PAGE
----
The Women’s Leadership Podcast is now LIVE!

PODCAST (1) Big news here!

The Gaia Project for Women’s Leadership now has its own podcast!

The Women’s Leadership Podcast is hosted by Elizabeth, and features advice, information and interviews covering all aspects of women’s leadership.

The first three episodes are now available right here on iTunes.

If you love the podcast, please do review us on iTunes, subscribe to the podcast, and share it with anyone you know who might be interested!

And if you’d like to see a topic covered on a future podcast, just email us at

We hope you enjoy The Women’s Leadership Podcast!

Stepping Into the Light

MakersLast week, I spoke at the most significant event to date of my career.

As you may know, MAKERS is an AOL-led conference which honors women who make the world.

This year, honorees included Gloria Steinem, Sheryl Sandberg, Annie Leibovitz, America Ferrara, Abby Wambach, Caitlyn Jenner, Katie Couric, Halle Berry, and many other extraordinary women.

I was invited to speak at the wrap-up MAKERS event for Verizon/AOL, wherein I presented to the 60 most powerful women at Verizon/AOL on the topic of leading change as women leaders in a 24/7 world.

As you might imagine, stepping into an arena this big, with these kind of names, requires some serious preparation.

And while I’ve gotten used to what it takes to grow one’s profile at a highly accelerated pace in the last few years, I still needed more preparation for this event than I’ve needed for any other.

So what does it take to step into the light of an event like this?

Here’s a few things that I learned about what you need to do to get ready for a huge professional opportunity like this.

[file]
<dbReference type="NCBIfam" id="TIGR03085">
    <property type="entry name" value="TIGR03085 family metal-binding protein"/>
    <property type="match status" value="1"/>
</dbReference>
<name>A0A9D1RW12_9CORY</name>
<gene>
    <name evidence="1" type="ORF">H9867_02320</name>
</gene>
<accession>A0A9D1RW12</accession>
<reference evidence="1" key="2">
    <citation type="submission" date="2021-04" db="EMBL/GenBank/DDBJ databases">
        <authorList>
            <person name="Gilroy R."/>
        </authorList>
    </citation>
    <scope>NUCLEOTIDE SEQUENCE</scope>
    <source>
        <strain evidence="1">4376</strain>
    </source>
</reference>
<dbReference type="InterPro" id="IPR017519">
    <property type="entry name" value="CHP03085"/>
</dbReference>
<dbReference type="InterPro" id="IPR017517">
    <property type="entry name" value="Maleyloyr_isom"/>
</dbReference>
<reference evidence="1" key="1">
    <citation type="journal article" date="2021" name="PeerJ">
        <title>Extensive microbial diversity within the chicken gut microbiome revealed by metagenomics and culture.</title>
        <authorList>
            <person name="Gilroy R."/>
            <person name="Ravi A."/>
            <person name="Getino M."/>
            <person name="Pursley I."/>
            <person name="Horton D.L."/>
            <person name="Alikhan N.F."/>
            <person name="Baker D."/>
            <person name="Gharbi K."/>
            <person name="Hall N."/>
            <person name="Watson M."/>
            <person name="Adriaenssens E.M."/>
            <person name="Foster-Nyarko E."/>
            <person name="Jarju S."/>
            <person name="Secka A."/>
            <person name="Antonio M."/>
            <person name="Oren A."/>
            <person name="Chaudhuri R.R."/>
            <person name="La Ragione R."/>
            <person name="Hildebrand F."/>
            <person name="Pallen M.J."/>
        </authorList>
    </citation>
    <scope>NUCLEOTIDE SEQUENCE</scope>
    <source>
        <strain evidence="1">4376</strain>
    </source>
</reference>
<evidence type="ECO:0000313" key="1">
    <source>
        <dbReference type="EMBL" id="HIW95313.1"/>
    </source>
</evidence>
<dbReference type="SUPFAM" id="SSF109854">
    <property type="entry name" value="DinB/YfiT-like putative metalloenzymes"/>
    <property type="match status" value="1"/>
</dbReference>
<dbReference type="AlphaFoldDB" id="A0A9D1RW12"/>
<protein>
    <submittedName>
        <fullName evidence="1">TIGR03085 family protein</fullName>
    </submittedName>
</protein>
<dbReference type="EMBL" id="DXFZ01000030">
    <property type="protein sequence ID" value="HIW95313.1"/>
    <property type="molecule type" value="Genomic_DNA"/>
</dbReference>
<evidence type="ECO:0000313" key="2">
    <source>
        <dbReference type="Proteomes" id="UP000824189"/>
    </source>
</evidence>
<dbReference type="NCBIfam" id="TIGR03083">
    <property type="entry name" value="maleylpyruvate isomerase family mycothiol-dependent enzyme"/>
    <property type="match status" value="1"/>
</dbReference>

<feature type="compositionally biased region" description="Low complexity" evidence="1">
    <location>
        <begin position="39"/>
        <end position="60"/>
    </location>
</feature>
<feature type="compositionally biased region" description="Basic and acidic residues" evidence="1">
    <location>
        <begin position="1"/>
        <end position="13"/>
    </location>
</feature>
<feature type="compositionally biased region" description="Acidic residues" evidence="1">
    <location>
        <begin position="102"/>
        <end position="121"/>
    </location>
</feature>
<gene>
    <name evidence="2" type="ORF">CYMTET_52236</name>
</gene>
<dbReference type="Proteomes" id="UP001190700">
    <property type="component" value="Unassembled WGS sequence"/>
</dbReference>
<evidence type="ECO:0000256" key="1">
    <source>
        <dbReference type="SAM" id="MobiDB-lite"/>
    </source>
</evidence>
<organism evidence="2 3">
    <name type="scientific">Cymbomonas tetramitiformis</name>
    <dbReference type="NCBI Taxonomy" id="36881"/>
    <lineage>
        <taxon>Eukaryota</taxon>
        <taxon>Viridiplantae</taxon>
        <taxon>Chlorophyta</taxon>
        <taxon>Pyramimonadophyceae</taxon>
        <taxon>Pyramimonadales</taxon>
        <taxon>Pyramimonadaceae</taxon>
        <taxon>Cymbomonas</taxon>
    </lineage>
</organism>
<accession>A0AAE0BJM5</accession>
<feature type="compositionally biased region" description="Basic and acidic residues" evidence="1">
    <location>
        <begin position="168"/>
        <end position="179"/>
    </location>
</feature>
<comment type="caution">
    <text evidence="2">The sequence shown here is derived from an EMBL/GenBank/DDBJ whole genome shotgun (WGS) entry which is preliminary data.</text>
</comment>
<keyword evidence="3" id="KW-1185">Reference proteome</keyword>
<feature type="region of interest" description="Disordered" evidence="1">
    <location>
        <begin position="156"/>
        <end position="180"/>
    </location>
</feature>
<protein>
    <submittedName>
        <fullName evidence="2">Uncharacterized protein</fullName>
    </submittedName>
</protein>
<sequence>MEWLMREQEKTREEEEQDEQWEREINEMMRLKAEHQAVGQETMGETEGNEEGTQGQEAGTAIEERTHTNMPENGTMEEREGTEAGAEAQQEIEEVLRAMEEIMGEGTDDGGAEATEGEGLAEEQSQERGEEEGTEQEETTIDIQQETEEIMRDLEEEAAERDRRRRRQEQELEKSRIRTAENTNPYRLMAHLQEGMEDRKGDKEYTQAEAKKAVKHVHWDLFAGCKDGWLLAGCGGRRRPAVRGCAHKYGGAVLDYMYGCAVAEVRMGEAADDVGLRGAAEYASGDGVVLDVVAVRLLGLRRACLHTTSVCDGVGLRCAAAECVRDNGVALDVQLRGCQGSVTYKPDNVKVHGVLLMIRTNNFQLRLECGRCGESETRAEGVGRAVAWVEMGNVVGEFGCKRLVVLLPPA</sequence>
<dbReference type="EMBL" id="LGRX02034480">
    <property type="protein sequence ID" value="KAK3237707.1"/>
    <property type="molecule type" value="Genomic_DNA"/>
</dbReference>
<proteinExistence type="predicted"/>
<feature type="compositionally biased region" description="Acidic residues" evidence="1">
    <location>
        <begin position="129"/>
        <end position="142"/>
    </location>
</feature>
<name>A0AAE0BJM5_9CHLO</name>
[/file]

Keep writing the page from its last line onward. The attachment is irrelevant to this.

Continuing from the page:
Preparation is everything.

I spent weeks getting ready for this event. Weeks. I read new books on public speaking (more on that below), framed out the content of my talk, had numerous conference calls with the folks at Verizon/AOL about where my talk would fit into their programming, and practiced my speech at least a dozen times.

Why does preparation matter so much? Because you never know what might happen on the day of an event like this.

In my case, the program was running long, and I was asked at the last second by one of my contacts at Verizon if I could try to get them back on schedule. Because of preparation, I knew exactly what to cut from my speech to get her where she needed to go, and pulled it off without a hitch.

Know what you don’t know.

Even though I speak in public on topics of women’s leadership at least once a month, I knew that I might need some extra help on this one.

Fortunately, I had an easy source to turn to for advice: a book written by Michael Port, entitled Steal the Show.

In Steal the Show, Michael shares all his best public speaking tips and all his best preparatory advice for a high-profile appearance.

And while some of what he shares in the book has always come naturally to me, much of his advice provoked me to prepare and plan my speech in new and different ways.

When you know what you don’t know, you’re able to fill the gaps. And then, your weaknesses can be converted into strengths as well.

Trust your gut, and don’t be afraid to change on the fly in response.

Two days before the MAKERS event itself, something in my speech didn’t feel right. I couldn’t put my finger on it, but I knew something wasn’t resonating as I’d hoped.

I reached out to several high-profile entrepreneurial friends, gave them a rough outline of my speech, and asked for feedback.

Result? The day before the program, I scrapped the organization of my original speech and rearranged the content entirely.

Now while that may sound scary, my intuitive alarm bells knew that if I didn’t pay attention, I wouldn’t resonate with the audience. Something needed to be fixed to get the result I wanted and share the best of my knowledge with this amazing audience.